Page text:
UNESCO-designated World Art Day – that’s today, April 15 – purposely coincides with Leonardo Da Vinci’s birthday, so the arts officers at Queanbeyan-Palerang Regional Council decided to make an even bigger day of it.
The new Rusten House Arts Centre in Collett Street was previewed before a select group of arts insiders, gardeners, builders and local identities.
On hand was Queanbeyan sculptor and activist matriarch, Connee Colleen, still able to heckle the speechmakers, and Ngambri elder and artist, Matilda House, who said, “thanks to Connee… your footprint is here, you have walked here with me”.
House was on hand to perform a smoking ceremony and welcome guests to country, but quickly pointed out to those present that they were on stolen land.
“You can’t wipe history away,” she said, reminding them that two famous indigenous identities, Bobby and “Queen Nellie” Hamilton had died in the heritage house, built in 1861, located in the grounds of Queanbeyan hospital, and formerly a hospital ward itself.
“We are still alive and cooking and kicking,” she said, throwing in a few remarks about former Mayor Frank Pangallo’s council, not known for its largesse when it came to culture, and a few compliments to the present Mayor Tim Overall, under whose watch Rusten House had been refurbished and assigned to the arts.
“We’ve even got a policeman here – you’re not going to arrest me for being cheeky, are you?” House asked local Inspector Keith Price, as she invited him to accompany her in performing the smoking ceremony.
Overall stepped up to the podium to tell those present about the more recent developments and refurbishments at the house.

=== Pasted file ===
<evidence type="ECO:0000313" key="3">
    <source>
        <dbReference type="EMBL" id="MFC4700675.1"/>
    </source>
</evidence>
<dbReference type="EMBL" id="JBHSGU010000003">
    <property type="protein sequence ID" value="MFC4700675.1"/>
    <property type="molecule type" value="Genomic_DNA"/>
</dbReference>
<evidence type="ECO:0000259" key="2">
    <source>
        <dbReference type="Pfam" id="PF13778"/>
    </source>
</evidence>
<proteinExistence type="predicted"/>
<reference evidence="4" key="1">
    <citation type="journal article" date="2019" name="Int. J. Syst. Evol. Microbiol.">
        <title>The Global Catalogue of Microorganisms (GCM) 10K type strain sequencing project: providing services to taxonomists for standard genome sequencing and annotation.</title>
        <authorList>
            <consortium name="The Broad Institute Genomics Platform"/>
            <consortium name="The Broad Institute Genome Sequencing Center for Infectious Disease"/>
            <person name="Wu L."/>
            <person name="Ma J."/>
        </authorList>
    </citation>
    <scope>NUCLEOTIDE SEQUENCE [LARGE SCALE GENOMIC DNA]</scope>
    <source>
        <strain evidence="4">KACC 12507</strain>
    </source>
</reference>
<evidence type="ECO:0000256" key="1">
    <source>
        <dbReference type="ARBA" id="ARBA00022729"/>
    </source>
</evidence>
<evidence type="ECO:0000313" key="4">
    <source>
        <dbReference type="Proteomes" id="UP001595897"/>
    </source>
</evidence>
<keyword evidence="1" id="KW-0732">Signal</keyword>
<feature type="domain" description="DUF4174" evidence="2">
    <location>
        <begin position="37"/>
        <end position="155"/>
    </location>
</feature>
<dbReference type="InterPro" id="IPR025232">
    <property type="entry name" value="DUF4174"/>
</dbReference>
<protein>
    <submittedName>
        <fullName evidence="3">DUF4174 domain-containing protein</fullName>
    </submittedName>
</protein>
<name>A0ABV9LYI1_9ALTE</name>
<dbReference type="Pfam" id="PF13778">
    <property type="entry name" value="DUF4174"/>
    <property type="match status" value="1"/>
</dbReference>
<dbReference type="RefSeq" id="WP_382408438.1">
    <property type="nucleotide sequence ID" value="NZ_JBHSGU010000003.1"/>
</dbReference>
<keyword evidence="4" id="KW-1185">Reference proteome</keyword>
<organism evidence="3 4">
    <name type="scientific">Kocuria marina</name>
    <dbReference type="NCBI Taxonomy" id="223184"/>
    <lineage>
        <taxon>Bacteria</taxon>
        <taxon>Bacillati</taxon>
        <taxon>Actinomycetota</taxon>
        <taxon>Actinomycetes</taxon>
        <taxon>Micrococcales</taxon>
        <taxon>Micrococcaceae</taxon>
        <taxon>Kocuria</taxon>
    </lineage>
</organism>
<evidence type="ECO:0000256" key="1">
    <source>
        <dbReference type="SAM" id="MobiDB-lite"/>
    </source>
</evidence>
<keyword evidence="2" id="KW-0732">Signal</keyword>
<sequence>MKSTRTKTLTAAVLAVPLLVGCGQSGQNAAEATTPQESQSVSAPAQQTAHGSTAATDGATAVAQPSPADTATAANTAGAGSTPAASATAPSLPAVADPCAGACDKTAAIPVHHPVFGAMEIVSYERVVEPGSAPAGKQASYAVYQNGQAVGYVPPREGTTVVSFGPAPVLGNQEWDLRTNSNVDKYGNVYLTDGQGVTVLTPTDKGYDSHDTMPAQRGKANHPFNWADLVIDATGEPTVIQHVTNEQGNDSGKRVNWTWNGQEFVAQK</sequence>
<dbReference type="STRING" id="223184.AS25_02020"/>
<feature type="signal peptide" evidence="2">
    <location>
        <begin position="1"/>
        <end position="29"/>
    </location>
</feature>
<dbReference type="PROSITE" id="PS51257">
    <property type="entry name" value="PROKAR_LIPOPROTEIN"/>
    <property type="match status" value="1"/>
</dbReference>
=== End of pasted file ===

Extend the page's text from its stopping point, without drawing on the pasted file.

Back in 2009, he said, former Labor Premier of NSW, Nathan Rees had announced that the heritage house would be formally handed over from the NSW government to to Connee Colleen as representative of the people of Queanbeyan.
But the house turned out to be riddled with asbestos, Overall said, and Liberal Premier Barry O’Farrell raided his premier’s fund to remove it.
“That’s the way to do it,” Connee Colleen opined from the sidelines.
The council put the refurbishment project out to tender, Overall explained, but found it too expensive so decided to do it themselves to create “a wonderful art centre”.
He praised the builders who had carried out the work and the gardeners who had recently given the heritage landscaping a quick go-over, and who told us they’d be putting in new plants and shrubs in the coming weeks.
Inside the building, there were works by local region artists with the centrepiece an exhibition backed by the Queanbeyan Museum, sketching the history of Rusten House.
Now, filled with artwork from the Queanbeyan Palerang region, the poky rooms seemed capacious and capable of housing more than just visual arts – book launches and poetry readings come to mind.
It was a far cry from the derelict, rubbish-filled house with potential on which we reported several years ago – it’s not often that we can report such good news on the arts scene.
Rusten House Arts Centre will be officially opened on April 22.